PM favours campaign financing laws

CASTRIES, St. Lucia, Mar 7, CMC – Prime Minister Allen Chastanet says he favours the introduction of campaign financing legislation in St. Lucia saying it represents an even more important issue than having fixed dates for general elections here.

But Opposition Leader Phillip J. Pierre believes that the issue of campaign financing could be adequately dealt with if the present system of “winner takes all” is amended with some “level of discretion”.

Both Chastanet and Pierre were participating in a live television debate on “Fundamental Rights and Freedom” on Monday night as part of the discourse on the Constitutional reform in the country.

Prime Minister Chastanet, who led his United Workers Party (UWP) to victory in the general elections last June, told viewers that he does not believe that a fixed date for election “is such an important thing.

“I think campaign financing is much more important of an issue than the fixed date and if you are going to have a fixed date I would like to think that the fixed date would come with a substantial amount of campaign financing reform.”

The Organisation of American States (OAS), which has sent observer missions to several Caribbean countries for elections, has repeatedly called on Caribbean Community (CARICOM) countries to seriously consider the issue of campaign financing.

“The legal arrangements governing elections and election financing focus more on the activities of individual candidates than those of parties, which, in many states, lack definition as legal entities. They are codified in Representation of the People’s Acts or Ordinances (RPA/RPO), which state how much candidates and their election agents are authorised to spend during an election, what they must disclose at the end of the process, and the penalties for infringements,” according to the publication “From Grassroots to the Airwaves: Paying for Political Parties and Campaigns in the Caribbean,” an OAS Inter-American Forum on Political Parties publication.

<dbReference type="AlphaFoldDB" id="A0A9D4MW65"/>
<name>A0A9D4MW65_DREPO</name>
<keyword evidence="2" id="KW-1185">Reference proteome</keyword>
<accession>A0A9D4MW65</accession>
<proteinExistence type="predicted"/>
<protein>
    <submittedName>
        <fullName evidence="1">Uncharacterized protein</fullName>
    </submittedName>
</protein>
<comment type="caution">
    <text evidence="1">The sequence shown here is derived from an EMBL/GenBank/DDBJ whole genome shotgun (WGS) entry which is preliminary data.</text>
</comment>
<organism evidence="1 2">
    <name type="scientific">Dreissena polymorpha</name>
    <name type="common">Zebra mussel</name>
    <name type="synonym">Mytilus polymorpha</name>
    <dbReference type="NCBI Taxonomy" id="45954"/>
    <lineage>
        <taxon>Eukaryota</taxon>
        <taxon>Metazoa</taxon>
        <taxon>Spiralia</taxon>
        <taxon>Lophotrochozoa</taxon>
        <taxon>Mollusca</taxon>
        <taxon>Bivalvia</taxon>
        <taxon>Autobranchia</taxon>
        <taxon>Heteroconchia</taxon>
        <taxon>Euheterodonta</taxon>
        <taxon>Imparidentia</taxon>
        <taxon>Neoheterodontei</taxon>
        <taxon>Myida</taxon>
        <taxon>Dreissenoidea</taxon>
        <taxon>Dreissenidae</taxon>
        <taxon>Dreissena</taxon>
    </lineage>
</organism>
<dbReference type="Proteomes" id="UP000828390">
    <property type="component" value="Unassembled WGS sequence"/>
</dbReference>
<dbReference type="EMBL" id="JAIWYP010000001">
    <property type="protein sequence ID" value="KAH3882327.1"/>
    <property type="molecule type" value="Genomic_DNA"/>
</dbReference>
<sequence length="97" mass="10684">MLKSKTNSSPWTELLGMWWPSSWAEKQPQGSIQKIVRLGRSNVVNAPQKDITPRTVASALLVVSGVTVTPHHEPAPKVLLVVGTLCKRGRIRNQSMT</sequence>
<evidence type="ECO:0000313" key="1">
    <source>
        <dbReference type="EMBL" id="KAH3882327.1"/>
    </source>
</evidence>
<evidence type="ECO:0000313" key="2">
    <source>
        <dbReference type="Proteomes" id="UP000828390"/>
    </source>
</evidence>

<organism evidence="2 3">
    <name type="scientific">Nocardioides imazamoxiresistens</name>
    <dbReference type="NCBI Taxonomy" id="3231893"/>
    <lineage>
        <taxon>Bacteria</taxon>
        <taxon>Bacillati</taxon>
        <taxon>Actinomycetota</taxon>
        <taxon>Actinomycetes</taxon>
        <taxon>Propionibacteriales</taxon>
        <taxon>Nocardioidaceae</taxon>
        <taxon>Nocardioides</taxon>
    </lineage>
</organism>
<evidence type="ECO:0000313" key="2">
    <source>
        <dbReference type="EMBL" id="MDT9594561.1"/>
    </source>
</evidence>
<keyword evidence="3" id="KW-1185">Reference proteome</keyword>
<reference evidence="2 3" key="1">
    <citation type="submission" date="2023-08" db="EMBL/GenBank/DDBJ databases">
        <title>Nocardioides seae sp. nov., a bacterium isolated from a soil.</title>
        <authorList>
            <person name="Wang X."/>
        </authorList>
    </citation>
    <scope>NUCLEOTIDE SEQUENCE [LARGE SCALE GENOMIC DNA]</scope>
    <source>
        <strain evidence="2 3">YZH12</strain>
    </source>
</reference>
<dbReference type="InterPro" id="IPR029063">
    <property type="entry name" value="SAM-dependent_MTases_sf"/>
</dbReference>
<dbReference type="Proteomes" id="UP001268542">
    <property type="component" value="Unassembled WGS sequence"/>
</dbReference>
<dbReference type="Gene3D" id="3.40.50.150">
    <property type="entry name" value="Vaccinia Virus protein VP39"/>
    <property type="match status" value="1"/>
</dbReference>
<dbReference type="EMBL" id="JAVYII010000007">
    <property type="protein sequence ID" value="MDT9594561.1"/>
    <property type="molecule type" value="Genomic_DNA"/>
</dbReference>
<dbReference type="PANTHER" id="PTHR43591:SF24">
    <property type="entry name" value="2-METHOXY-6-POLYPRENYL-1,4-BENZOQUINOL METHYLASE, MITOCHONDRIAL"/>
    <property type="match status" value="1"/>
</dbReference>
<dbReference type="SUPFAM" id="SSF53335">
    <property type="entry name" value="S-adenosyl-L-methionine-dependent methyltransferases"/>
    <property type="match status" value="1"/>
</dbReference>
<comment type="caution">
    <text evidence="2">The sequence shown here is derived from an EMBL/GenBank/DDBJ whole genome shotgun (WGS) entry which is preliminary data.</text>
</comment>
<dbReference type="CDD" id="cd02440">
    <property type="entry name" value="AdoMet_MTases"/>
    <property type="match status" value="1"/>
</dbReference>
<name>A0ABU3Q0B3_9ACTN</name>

It noted that “everywhere in the Caribbean, there is majority opposition to the public funding of political parties, largely because of the mistrust with which voters view politicians and parties and their unwillingness to burden the Treasury with the cost of maintaining them, whether during election campaigns or throughout the year”.

Chastanet told television viewers that when you look at countries such as the United Kingdom, there are bill boards, television and radio advertising and ‘a lot of things that restrict what you can do.

“So I would like to think that (with) campaign financing …that we can sit down and agree on some basic regulatory procedures in moving forward

“And even though they may not require constitutional change I would feel much more comfortable proceeding…knowing that there was a consensus in how we are going to do that.

“I feel right now where we are in St. Lucia that when you look at it that (campaign financing) has been a great impediment”.

He said that unfortunately, there is the perception that the party that’s in government “tends to seem to have much more financing.

“We have seen in other countries where it has been obnoxious in the amount of money that the government has had relative to the opposition,” Chastanet said, making reference to a situation “where one party brought in something like 14 charter flights.

“We see other disparities. I don’t think it has been glaring as that in St. Lucia but it is something that ought to be brought under control”.

For his part, Pierre, a former deputy prime minister and now leader of the main opposition St. Lucia Labour Party (SLP) said that he believes the present system can work, but what is important is a need for a change in attitude of the people in it.

“We live in an environment and I think that is fundamental problem …where the winner takes all and he talks all, all all

“In terms of election the prime minister knows when he can call it, he knows what he must do to call it , he knows which constituencies he want to win so he can put resources there…So when you have a system like that a fixed date would be better and if there is a system where the playing field is level, because the government will always have an advantage that is expected that’s the nature of politics”.